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Responding to Climate Change 2011

Home | Foreword | Welcome from Juan Elvira Quesada
Mr Juan Elvira Quesada, Minister of Environment and Natural Resources, México
Mr Juan Elvira Quesada
Minister of Environment and Natural Resources, México


Mr Juan Elvira Quesada, Minister of Environment and Natural Resources, México

It is a pleasure for our country and our region to host the Conference of the Parties on Climate Change. During 2010, México focused on re-establishing trust and confidence in the UNFCCC process and in providing all elements to achieve a balanced, inclusive, transparent and successful outcome in Cancún.

Climate change is one of the most critical environmental challenges of the 21st century. It undermines economic development, natural ecosystems and our very efforts to reach the Millennium Development Goals.

Scientific evidence unequivocally shows climate change can induce environmental catastrophes, with ensuing socioeconomic damages and climate variability which endanger modern civilisation. We must take action with a sense of urgency.

Climate change is a priority in México’s environmental agenda. We are investing human and economical resources to make the difference because our immediate response will define our future. To fail in this will mean to fail in our own survival.

This year, México has been impacted by serious flooding and landslides. Over 908 km² of 151 municipalities in south México were affected during the hurricane season, 40 people died and more than 250,000 people were adversely affected. The poorest sectors were worst hit. We are on the frontline in the battle against climate change

It is mandatory to build capacity in different ways to avoid high economical damages and the human costs that hurt our societies.

In a coordinated effort, various Mexican Ministries are working together on both mitigation and adaptation to fulfill our domestic responsibilities as well as our global commitment. Last year, we launched our Special Climate Change Program with specific action initiatives in different sectors. We will abate 51 million tones of CO2 by 2012 and cut emissions 30% by 2020, with respect to our baseline, if adequate international financing and tech transfer are provided.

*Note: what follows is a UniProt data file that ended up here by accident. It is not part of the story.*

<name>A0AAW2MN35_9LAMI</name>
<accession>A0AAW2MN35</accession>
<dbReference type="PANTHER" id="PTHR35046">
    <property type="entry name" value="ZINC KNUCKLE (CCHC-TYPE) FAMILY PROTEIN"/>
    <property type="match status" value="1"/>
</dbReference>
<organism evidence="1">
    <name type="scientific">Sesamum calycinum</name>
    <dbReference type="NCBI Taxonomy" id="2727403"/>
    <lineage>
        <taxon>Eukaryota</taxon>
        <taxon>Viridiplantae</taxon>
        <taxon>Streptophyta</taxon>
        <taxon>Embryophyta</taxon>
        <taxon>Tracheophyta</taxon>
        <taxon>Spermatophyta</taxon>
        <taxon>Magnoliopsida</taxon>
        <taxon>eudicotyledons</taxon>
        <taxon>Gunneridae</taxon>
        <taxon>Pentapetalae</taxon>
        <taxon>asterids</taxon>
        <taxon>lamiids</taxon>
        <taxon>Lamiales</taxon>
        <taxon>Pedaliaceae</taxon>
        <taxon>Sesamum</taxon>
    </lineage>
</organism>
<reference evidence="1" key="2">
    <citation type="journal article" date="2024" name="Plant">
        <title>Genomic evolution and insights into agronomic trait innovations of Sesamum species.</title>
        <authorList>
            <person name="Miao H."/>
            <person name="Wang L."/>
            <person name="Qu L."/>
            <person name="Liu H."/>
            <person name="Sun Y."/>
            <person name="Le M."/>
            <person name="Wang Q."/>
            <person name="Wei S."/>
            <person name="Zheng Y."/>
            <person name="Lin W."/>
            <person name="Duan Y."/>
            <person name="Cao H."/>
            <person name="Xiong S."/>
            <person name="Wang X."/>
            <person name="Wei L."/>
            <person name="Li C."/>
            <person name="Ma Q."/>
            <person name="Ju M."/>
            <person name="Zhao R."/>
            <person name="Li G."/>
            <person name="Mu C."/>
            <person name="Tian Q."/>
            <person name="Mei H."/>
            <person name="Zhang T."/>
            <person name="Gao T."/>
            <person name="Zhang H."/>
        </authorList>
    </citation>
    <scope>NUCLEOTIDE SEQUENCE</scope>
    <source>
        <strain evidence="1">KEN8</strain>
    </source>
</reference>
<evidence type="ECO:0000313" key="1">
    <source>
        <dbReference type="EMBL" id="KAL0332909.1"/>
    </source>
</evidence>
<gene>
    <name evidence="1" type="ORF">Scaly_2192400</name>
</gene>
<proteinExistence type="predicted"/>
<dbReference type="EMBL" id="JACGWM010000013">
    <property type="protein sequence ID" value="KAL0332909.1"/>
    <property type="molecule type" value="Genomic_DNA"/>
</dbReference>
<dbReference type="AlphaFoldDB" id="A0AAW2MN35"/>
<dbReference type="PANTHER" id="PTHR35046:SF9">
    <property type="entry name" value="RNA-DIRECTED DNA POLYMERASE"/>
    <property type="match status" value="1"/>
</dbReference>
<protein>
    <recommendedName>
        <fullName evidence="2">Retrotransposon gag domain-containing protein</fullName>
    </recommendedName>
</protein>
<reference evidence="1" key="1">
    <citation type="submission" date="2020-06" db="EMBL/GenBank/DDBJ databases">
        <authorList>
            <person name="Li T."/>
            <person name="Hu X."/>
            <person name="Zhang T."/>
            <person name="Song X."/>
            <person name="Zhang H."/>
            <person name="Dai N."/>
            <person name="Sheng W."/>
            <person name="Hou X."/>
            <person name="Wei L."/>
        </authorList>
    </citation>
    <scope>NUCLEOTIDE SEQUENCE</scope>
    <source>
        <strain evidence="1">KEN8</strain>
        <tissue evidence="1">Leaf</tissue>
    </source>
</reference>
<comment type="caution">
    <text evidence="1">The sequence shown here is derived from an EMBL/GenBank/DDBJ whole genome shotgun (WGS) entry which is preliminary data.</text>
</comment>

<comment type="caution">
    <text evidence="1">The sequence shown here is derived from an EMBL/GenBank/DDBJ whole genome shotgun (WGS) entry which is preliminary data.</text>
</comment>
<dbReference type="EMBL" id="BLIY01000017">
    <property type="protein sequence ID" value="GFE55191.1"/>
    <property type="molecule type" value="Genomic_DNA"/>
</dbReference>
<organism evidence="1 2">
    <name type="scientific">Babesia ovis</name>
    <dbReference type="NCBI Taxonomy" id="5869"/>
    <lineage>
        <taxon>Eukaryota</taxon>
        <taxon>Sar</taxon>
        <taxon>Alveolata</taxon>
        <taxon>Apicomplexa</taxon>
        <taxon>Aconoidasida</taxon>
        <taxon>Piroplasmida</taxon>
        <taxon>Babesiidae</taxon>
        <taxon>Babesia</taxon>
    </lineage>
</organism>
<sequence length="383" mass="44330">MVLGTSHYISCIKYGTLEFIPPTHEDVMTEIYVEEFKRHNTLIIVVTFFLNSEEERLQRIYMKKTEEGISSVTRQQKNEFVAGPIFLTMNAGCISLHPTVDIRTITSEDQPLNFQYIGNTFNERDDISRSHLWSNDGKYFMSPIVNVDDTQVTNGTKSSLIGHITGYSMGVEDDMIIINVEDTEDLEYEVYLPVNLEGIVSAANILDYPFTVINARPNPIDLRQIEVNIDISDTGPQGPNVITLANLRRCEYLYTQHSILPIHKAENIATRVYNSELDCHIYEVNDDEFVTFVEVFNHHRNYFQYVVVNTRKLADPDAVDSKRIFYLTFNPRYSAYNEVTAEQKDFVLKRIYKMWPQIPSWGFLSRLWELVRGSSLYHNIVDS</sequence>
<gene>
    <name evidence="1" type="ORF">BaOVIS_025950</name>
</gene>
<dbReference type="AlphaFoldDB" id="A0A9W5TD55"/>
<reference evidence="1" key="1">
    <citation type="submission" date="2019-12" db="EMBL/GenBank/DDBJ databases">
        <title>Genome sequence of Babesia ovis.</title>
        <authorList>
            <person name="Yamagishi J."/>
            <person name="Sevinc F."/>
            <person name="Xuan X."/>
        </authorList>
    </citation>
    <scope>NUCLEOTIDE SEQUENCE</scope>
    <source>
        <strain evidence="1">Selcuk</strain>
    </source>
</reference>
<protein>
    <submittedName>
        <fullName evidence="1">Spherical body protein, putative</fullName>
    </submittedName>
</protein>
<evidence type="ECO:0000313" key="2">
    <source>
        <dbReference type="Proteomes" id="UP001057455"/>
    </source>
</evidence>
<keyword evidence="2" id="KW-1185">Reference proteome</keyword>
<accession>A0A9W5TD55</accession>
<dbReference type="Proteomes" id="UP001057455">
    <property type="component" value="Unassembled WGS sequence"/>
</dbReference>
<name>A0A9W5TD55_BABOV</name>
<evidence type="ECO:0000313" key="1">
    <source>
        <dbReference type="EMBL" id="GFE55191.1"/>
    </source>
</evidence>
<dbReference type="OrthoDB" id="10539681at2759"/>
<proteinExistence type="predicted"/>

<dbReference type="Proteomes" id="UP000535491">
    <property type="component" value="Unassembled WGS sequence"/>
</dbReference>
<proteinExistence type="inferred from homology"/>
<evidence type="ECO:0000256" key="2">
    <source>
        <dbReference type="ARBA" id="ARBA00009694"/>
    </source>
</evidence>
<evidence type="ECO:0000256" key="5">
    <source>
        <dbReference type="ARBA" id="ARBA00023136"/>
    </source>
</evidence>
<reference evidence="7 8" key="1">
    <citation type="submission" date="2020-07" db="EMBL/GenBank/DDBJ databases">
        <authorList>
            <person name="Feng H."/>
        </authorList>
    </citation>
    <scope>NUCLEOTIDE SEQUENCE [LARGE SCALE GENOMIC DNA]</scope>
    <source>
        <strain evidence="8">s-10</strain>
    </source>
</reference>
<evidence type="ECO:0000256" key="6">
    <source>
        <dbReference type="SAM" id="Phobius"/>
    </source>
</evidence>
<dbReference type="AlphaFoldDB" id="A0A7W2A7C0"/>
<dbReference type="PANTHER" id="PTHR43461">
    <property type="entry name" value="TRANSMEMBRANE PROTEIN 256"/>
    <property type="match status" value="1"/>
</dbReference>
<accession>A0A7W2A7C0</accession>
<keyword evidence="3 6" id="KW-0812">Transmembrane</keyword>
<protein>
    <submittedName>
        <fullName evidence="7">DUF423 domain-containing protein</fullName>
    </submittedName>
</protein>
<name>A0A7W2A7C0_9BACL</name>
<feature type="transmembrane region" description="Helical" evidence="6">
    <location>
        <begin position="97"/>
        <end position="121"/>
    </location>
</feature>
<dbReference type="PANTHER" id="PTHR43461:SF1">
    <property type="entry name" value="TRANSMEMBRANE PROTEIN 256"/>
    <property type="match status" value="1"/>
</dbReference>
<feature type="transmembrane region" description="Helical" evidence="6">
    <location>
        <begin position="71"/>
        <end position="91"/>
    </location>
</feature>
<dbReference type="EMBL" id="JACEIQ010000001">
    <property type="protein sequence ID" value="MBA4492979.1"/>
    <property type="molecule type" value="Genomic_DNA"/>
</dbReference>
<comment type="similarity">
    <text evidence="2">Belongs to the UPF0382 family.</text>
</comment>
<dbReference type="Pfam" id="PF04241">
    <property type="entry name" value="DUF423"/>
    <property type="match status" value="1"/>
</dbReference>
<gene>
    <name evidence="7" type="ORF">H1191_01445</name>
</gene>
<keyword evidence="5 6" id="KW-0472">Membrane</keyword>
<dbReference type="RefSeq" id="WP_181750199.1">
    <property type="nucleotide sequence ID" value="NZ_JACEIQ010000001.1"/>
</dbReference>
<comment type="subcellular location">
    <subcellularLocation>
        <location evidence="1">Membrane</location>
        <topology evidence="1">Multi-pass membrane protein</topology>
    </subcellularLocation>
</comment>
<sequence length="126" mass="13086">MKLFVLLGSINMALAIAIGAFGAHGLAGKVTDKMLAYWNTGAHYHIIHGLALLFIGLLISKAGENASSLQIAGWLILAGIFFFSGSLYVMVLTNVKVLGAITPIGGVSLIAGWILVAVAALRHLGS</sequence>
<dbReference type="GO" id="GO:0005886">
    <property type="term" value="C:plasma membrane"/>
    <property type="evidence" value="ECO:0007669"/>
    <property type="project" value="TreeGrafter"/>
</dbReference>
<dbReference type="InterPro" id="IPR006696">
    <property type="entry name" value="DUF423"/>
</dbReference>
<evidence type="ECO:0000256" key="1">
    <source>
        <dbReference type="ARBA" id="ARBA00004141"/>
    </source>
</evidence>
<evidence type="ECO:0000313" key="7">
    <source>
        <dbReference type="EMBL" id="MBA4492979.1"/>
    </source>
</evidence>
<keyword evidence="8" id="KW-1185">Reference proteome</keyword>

Additionally, we have mitigated 19.5 million CO2e, which is 38.5% of our short-term target. As a part of our domestic actions, we are supporting the elaboration of local climate action programmes across 31 states with provision of tools and guides. So far, the Veracruz local programme is finished, Nuevo Leon is in the last stage and México City has independently developed its own programme.

The Ministry of Environmental and Natural Resources is also strengthening the forest ecosystem conservancy and its potential as carbon sinks. Since 2007, we have incorporated around 2.2 million of forest and rainforest hectares into the Payment for Environmental Services Programme.

During 2009, we exceeded our national target to increase the protected areas (PA) from three million hectares to 3.42 million. Actually, we have incorporated around 25,348,818 hectares of priority ecosystems, resulting in 13% of the Mexican territory under protection and 17.3% considered as wildlife management units.

It is my privilege to highlight the commitment of this Ministry to collective action: we have developed a National Strategy for Social Participation and set up bodies for this purpose, establishing precedents in the public administration.

I would like to emphasise that all public education institutions have integrated environmental issues into their programmes. Around 15 million of students receive environmental education in their civic and ethics classes. Furthermore, we have signed important agreements with 107 higher-education institutions to include the environmental approach in their operations.

We are in a race between political tipping points and natural ones, but I am enthusiastic; I am certain that Parties will work to reduce to the minimum the gap between scientific evidence and political response. It is possible, but above all it is mandatory; we cannot forget that carbon cycles do not follow political cycles.

Ministry of Environment and Natural Resources, México

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